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This pages covers the various mechanisms currently available for debugging Graal.

IDE Support

All the parts of Graal written in Java can be debugged with a standard Java debugger. While debugging with Eclipse is described here, it should not be too hard to adapt these instructions for another debugger.

The mx eclipseinit command not only creates Eclipse project configurations but also creates an Eclipse launch configuration (in mx.compiler/eclipse-launches/compiler-attach-localhost-8000.launch) that can be used to debug all Graal code running in the VM. This launch configuration requires you to start the VM with the -d global option which puts the VM into a state waiting for a remote debugger to attach to port 8000:

mx -d vm -XX:+UseJVMCICompiler -version
Listening for transport dt_socket at address: 8000

Note that the -d option applies to any command that runs the VM, such as the mx unittest command:

mx -d vm unittest
Listening for transport dt_socket at address: 8000

Once you see the message above, you then run the Eclipse launch configuration:

  1. From the main menu bar, select Run > Debug Configurations... to open the Debug Configurations dialogue.
  2. In the tree of configurations, select the Remote Java Application > compiler-attach-localhost-8000 entry.
  3. Click the Debug button to start debugging.

At this point you can set breakpoints and perform all other normal Java debugging actions.


In addition to IDE debugging, Graal includes support for printf style debugging. The simplest is to place temporary usages of System.out where ever you need them.

For more permanent logging statements, use the log(...) methods in DebugContext. A (nestable) debug scope is entered via one of the scope(...) methods in that class. For example:

DebugContext debug = ...;
InstalledCode code = null;
try (Scope s = debug.scope("CodeInstall", method)) {
    code = ...
    debug.log("installed code for %s", method);
} catch (Throwable e) {
    throw debug.handle(e);

The debug.log statement will send output to the console if CodeInstall is matched by the -Dgraal.Log option. The matching logic for this option is implemented in DebugFilter and documented in the Dump help message. As mentioned in the javadoc, the same matching logic also applies to the -Dgraal.Dump, -Dgraal.Time, -Dgraal.Count and -Dgraal.TrackMemUse options.

Since DebugContext objects are thread local, they need to be passed around as parameters. For convenience, they may be available from objects such as a Graph or a Node but care needs to be taken when such objects can be exposed to multiple threads. There are assertions in DebugContext guarding against use in a thread different from the one in which it was instantiated.

JVMCI and Graal specific options

JVMCI and Graal options are specified by the jvmci.* and graal.* system properties respectively. These must be specified on the JVM command line. Modifications to these properties by application code are not seen by JVMCI and Graal. A listing of all supported properties can be obtained with -XX:+JVMCIPrintProperties.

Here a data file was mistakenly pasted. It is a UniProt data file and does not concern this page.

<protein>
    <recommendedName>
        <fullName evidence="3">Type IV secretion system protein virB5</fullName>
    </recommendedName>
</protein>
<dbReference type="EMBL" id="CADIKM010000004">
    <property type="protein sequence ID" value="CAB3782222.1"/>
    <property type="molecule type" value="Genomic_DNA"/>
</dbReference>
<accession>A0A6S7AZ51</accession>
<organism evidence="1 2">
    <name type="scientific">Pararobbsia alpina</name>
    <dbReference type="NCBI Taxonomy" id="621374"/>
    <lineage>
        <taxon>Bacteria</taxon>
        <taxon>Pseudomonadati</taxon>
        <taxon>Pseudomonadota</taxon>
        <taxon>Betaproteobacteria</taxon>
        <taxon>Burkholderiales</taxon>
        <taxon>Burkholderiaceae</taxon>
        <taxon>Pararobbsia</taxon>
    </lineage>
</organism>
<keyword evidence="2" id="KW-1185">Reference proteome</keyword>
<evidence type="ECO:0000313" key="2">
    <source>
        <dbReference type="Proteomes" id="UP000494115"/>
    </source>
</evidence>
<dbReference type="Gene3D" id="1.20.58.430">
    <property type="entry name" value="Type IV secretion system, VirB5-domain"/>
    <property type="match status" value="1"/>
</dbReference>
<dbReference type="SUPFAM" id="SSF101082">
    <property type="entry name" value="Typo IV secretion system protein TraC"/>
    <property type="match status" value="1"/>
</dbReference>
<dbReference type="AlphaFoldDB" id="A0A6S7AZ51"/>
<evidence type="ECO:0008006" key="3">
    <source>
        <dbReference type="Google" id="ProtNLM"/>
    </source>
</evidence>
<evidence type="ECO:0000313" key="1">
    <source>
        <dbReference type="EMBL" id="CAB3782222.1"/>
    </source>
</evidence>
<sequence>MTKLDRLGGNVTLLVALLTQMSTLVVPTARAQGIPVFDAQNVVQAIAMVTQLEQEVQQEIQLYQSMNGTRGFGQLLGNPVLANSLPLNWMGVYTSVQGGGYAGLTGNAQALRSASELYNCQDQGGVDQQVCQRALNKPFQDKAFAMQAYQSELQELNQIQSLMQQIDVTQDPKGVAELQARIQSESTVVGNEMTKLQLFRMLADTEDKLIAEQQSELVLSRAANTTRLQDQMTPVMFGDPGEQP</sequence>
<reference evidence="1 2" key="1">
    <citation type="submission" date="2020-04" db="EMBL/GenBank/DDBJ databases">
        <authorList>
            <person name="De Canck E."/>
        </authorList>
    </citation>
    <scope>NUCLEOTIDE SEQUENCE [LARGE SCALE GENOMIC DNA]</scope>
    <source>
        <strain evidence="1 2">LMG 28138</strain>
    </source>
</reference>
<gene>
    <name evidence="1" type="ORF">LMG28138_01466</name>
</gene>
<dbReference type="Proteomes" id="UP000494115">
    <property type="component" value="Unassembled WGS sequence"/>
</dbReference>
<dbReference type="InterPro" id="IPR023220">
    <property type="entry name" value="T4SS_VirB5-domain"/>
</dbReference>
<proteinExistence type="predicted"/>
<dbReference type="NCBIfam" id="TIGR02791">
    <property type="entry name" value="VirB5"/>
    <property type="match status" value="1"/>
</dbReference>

Graal supports metrics in the form of counters, timers and memory trackers. Each metric has a unique name. Metrics are collected per-compilation. At shutdown, they are aggregated across all compilations and reported to the console. This ouput can be redirected to a file via the -Dgraal.AggregatedMetricsFile option.

To list the per-compilation metrics, use the -Dgraal.MetricsFile option. If not specified, per-compilation metrics are not reported.

Metrics are represented in the code via fields or variables of type CounterKey, TimerKey or MemUseTrackerKey. As implied by the Key suffix, these objects do not store the value of a metric. The value is stored in a DebugContext object. How to use each of these metrics is described below.

  • A CounterKey counts some quantity. For example:
// declaration
private static final CounterKey ByteCodesCompiled = DebugContext.counter("ByteCodesCompiled");
// usage
DebugContext debug = ...;
long compiled = ... ;
ByteCodesCompiled.add(debug, compiled);
  • A TimerKey records the time spent in a scope. For example:
// declaration
private static final TimerKey CompilationTime = DebugContext.timer("CompilationTime");
// usage
DebgContext debug = ...;
try (DebugCloseable scope = CompilationTime.start(debug)) {
// time spent in the above scope will be added to the `CompilationTime` value in `debug`

When reporting a timer, two values are reported. The accumulated time represents the real time spent in the scope. The flat time is the amount of time spent within the scope minus the time spent in any nested timer scopes. For example:

CompilationTime_Accm=100.0 ms
CompilationTime_Flat=10.0 ms
  • A MemUseTrackerKey tracks the memory allocation in a scope. For example:
// declaration
private static final MemUseTrackerKey CompilationMemory = DebugContext.memUseTracker("CompilationMemory");
// usage
DebgContext debug = ...;
try (DebugCloseable a = CompilationMemory.start(debug)) {
 // the bytes allocated in the above scope will be added to the `CompilationMemory` value in `debug`

Like TimerKey, an accumulated and flat value is reported for memory usage tracker. For example:

CompilationMemory_Accm=100000 bytes
CompilationMemory_Flat=1000 bytes

For both the -Dgraal.AggregatedMetricsFile and the -Dgraal.MetricsFile option, the output format is determined by the file name suffix. A .csv suffix produces a semi-colon separated format that is amenable to automatic data processing.

The columns in the -Dgraal.MetricsFile CSV output are: